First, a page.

New Greek Cinema: “What If…?”

Christoforos Papakaliatis wrote, directed and starred in “What If…?”, a hardcore romance, two ways. Will his character, Dimitris, follow his fate this way by walking the dog or that way by letting her out into the yard? Is fate so simple? This film graphically illustrates how our smallest decisions can completely change our lives, for bitterness, happiness, new life, or sudden loss.

There’s a magical quality to the film, partly because of the beautifully framed, sunlit, glowing setting (a small neighborhood in Athens), and partly because of the way the story moves forward through time, as two versions of the same couple’s relationship play out back-to-back, side-to-side.

In one version of the story, Dimitris meets Christina (Marina Kalogirou) when she runs over Dimitris’ dog, Lonesome. She gets out of the old hunk of metal she was speeding in, wearing a long silky gown, expecting forgiveness, somehow, though she becomes obnoxiously overwhelmed by her incidental shame and guilt. The pair begin to date, and quickly thereafter (because this story is on wheels), she’s angry at him and -in just a beat- we learn that they’re pregnant. The speed at which all of these life-changing events happen does not feel rushed, since it is all as romantic as a love song: short and sweet. The rest of the story- the troubles and pain- is less lyrical and much slower. The version without immediate love keeps Dimitris lonely for longer, but eventually gives him peace, and it is more methodical.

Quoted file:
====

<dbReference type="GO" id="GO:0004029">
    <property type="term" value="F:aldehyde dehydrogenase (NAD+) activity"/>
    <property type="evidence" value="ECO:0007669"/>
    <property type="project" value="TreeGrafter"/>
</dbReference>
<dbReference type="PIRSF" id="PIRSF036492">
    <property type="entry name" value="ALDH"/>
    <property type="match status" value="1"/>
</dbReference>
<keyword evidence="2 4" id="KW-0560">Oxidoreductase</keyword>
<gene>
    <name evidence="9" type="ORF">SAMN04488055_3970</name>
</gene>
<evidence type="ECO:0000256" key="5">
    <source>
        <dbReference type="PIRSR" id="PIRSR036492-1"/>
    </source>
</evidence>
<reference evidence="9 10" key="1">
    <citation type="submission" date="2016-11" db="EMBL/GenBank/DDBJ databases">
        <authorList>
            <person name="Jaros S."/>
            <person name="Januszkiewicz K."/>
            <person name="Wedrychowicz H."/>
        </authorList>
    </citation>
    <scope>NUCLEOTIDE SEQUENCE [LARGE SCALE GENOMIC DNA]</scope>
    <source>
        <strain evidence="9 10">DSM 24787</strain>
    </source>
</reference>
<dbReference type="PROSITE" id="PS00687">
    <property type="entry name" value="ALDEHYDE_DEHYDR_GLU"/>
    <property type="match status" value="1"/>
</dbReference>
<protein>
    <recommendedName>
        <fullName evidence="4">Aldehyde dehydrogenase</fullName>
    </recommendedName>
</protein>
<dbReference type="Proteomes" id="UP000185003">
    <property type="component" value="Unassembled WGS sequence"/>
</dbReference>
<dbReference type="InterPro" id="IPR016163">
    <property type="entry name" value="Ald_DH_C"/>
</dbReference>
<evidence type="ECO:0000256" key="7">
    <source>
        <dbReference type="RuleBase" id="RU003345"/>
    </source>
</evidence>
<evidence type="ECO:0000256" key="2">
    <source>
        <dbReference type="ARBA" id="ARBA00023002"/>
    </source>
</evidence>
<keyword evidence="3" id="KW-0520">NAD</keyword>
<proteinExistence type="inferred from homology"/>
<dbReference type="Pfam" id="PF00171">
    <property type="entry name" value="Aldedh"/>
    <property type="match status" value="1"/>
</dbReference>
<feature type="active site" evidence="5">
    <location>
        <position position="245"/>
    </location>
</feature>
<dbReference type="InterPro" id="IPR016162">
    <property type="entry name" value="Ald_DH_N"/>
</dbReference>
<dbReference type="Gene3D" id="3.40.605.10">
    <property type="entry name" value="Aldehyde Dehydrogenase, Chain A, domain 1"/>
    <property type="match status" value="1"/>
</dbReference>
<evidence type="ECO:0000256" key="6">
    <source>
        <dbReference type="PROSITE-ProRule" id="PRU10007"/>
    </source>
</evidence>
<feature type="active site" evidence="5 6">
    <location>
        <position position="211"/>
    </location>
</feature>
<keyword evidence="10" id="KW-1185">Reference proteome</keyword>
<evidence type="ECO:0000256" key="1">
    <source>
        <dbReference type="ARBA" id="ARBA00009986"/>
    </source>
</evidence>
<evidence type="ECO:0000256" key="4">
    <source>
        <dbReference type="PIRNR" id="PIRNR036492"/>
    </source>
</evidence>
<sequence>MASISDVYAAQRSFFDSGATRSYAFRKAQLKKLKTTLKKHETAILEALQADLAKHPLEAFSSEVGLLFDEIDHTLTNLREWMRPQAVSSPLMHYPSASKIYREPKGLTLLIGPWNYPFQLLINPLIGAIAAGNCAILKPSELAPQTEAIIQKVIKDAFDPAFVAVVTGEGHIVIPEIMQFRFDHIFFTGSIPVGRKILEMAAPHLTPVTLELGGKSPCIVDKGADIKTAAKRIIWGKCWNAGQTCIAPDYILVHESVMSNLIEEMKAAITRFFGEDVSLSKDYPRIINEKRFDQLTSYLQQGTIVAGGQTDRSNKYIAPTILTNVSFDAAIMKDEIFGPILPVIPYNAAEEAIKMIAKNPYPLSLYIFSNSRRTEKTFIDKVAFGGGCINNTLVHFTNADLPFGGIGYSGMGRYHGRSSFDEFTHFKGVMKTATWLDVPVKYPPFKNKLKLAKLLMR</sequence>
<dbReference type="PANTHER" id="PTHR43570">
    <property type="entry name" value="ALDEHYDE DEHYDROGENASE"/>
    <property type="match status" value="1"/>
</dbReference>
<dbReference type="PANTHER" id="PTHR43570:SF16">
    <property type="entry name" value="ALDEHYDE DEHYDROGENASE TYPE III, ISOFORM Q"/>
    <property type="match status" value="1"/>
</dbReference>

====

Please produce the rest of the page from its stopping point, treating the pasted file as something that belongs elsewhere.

Ah, the storytelling: In a particularly heart-stopping montage, the unbearably happy couple literally walks through seasons: in a single conversation, they walk arm in arm through summer, put on their jackets as it snows mid-block in their first winter, and shake off their layers in springtime, with Christina’s growing belly visible. The two are one, for some time. They are happy, but when economic troubles hit and the last remnants of their before-each-other lives fade, they begin to fight.

Zig-zagging from one version of Dimitris’ story to the other, the twisted layers of fate unfold into equally bittersweet sagas for both tales of the protagonist Dimitris.

What if they had never met? Dimitris would be bitter and loveless. Christina would have married her boyfriend. Lonesome would have died of cancer. Quite brilliantly on the part of the writer/director, the two opposite stories are not exactly opposite, but merely oppose one another for the duration of the story. For example, it is made clear that Lonesome will die, at some point, regardless of which choice Dimitris makes in the intro scene. Christina’s child is a boy with another man and a girl with Dimitris, which shows the untold, necessarily figurative diversity of fate as a story.

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